Google Plans To Bring Password-Free Logins To Android Apps By Year End

Google has introduced us to Project Abacus last year at its I/O conference in an effort aimed at killing passwords-based logins in favor of completely different system that takes into account various factors such as typing and walking patterns, locations, voice etc. Now that the Alphabet-owned company is planning to bring back the password-free system once again into Android apps. More details on this can be had below!

If Google does eliminate passwords in favor of systems that take into account a combination of signals, then Android device users will get rid of passwords by the end of this current year. About Project Abacus, which is a technology that uses machine intelligence to verify your identity-based on your unique using patterns.

Google Begins Testing Password-Free Logins
The company has given a heads-up on the project today, revealing that the new password-free system will be made available to Android developers by 2016 end. Before the project goes live, it will be under testing at over 30 universities in the United States – will be tested by “several large financial institutions,” something which will happen by next month.

As per the head of Google’s research unit ATAP (Advanced Technology and Projects) Daniel Kaufman offered a brief update regarding the status of Project Abacus, the system that opts for biometrics over two-factor authentication. With the new sign-ins for Android lets yo skip passcode and use patterns to verify your identity, and this service has already been approved for real world testing.

However, the service that runs continually in the background and keep collecting data in real-time following which it determines your Trust Score. Thgis score would be calculated using a variety of factors, including your typing patterns, current locations, speed and voice patterns, facial recognition, and other things.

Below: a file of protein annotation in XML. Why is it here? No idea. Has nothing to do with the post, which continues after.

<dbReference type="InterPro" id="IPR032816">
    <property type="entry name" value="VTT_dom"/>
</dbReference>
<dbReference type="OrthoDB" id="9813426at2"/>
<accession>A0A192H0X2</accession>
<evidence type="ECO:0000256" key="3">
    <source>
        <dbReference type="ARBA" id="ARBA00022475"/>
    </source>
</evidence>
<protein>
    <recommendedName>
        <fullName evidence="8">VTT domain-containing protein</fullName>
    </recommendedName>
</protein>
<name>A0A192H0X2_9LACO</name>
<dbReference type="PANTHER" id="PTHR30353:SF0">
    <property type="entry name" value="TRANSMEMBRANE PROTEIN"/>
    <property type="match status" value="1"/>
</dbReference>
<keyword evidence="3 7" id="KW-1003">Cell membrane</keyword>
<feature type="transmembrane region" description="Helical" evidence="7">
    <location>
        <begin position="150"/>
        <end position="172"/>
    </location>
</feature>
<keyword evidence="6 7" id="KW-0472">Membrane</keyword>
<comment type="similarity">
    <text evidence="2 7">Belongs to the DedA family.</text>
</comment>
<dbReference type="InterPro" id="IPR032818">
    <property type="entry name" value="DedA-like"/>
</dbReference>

Project Abacus is a bit different one. It runs in the background as mentioned above and collect the data about you to form a Trust Score, which is basically about how confident it is that you are who you say you are. If your sxore is low, apps could revert back to asking for passwords. ATAP had also suggests that apps could require different Trust Scores. Engineers in Google’s search and machine intelligence groups have since turned Project Abacus’s ideas into something called “Trust API,” could introduce more of a real-world change in how users interact with apps on their smartphones. This API is entering testing with banks starting next month.

Plus, the Trust API also offers a new way of securing the content in apps, for example, if anyone gained access to your phone and was able to unlock it, all the apps could be locked down automatically simple by determining that the person who entered your hardware by the software, was not you.

Finally, Google has its own class of its own unique advantage in terms of user authentication to compete with rival systems, Apple’s fingerprint-based Touch ID.

Thanks: TechCrunch

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